WASHINGTON — A former Department of Energy official who retired after working on the Yucca Mountain project told a House hearing Thursday that Congress should move forward to open the site, despite overwhelming and bipartisan opposition from the state of Nevada.
Lake Barrett, former acting director of the Office of Civilian Radioactive Management, acknowledged Nevada’s concerns but told lawmakers it was time to move forward with nuclear waste disposal after 30 years of delays.
“The federal government has to acknowledge the strengths of Nevada, engage with them and try to work out the issues,” Barrett said.
He said an integrated proposal that includes permanent and temporary repositories would be a step forward in the negotiations.
His testimony was echoed by Nuclear Energy Institute President Maria Korsnick, who argued that spent nuclear waste is stockpiling and needs to be moved from 121 sites in 39 states.
“Congress owes it to these communities to ensure science, not political whims, determines the fate of the Yucca Mountain repository, the nation’s only authorized disposal option,” said Korsnick, whose group represents the nuclear technologies industry.
DOE officials MIA
Notably, no current official from the Department of Energy appeared before the panel, even though the Trump administration has proposed $116 million to revive the licensing process for Yucca Mountain.
Rep. Paul Tonko, D-N.Y., chairman of the House Energy and Commerce subcommittee on energy and climate change, his legal aides and an aide to Rep. John Shimkus, R-Ill., the ranking Republican on the panel, offered no explanation why no one from the department testified.
But witnesses and Democratic lawmakers who oppose the licensing of Yucca Mountain saw the absence as a signal that legislation being considered by the subcommittee is unlikely to move forward.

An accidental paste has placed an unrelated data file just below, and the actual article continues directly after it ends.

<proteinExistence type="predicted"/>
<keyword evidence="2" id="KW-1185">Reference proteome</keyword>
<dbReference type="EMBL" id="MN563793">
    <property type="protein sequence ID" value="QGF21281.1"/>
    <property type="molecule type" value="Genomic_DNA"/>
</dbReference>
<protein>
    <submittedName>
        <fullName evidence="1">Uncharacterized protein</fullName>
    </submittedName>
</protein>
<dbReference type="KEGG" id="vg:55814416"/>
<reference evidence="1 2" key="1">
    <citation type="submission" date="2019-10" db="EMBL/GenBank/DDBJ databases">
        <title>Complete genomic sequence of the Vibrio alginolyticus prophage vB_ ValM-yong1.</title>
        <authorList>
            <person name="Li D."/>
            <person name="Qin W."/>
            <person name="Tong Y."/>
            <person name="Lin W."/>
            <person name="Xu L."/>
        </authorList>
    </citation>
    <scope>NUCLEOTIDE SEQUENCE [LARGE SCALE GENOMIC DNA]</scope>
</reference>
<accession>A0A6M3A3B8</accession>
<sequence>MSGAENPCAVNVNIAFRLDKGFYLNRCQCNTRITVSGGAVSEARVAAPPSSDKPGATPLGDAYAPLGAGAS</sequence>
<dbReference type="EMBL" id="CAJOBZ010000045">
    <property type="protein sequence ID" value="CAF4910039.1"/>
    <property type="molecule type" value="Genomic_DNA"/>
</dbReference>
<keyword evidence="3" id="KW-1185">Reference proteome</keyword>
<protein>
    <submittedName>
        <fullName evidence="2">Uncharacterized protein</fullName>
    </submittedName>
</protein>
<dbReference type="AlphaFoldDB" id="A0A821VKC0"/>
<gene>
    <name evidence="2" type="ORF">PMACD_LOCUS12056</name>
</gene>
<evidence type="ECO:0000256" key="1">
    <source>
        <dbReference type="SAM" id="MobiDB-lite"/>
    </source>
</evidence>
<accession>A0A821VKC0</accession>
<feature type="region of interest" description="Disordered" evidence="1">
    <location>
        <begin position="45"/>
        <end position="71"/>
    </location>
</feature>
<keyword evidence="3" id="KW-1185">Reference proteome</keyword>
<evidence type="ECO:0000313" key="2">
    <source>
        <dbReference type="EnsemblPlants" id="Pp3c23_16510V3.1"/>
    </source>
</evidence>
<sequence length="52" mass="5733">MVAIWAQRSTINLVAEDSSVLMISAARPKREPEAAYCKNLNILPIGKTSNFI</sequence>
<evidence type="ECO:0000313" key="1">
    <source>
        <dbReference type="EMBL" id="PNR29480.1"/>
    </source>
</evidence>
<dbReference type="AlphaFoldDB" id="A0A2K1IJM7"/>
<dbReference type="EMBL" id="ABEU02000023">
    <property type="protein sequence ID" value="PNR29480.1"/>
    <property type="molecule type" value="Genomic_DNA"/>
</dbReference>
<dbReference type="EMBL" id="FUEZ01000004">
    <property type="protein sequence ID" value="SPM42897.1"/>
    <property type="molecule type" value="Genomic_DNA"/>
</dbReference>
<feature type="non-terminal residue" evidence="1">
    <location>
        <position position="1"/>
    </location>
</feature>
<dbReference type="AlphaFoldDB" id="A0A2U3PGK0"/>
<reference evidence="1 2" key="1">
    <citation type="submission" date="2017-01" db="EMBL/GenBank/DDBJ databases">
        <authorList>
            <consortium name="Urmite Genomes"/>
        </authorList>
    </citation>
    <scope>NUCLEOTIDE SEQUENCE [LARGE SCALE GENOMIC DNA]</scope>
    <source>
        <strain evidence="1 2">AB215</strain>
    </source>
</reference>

Gov. Steve Sisolak, in a letter to the panel, was firm about Nevada’s opposition.
“Not one ounce of nuclear waste will reach Yucca Mountain while I’m governor,” Sisolak said in the letter.
“I fully intend to keep my promise to the people of Nevada and fight any attempts to restart the failed Yucca Mountain program,” he said.
The state’s nuclear projects expert, Bob Halstead, told the subcommittee the Energy Department “bungled” all aspects of nuclear waste storage in past years.
And he warned the panel that Nevada was financially prepared to fight Yucca Mountain proposals in Congress, before the Nuclear Regulatory Commission and in federal courts.
“Nevada has never been more opposed to Yucca Mountain. Our opposition has never been more bipartisan and has never been stronger,” Halstead told reporters afterward. “That’s a lot of cohesion going into a long-term fight.”
Halstead told the panel the geological formation where the waste would be stored would require man-made barriers to stop contamination of groundwater.
He said the state has 218 legal challenges to the license application before the Nuclear Regulatory Commission. There are 30 more being prepared.
Even if the federal government receives a license, “the earliest realistic date that the proposed Yucca Mountain repository could receive spent fuel from decommissioned and decommissioning reactors would be 20-25 years from now, if ever,” Halstead said.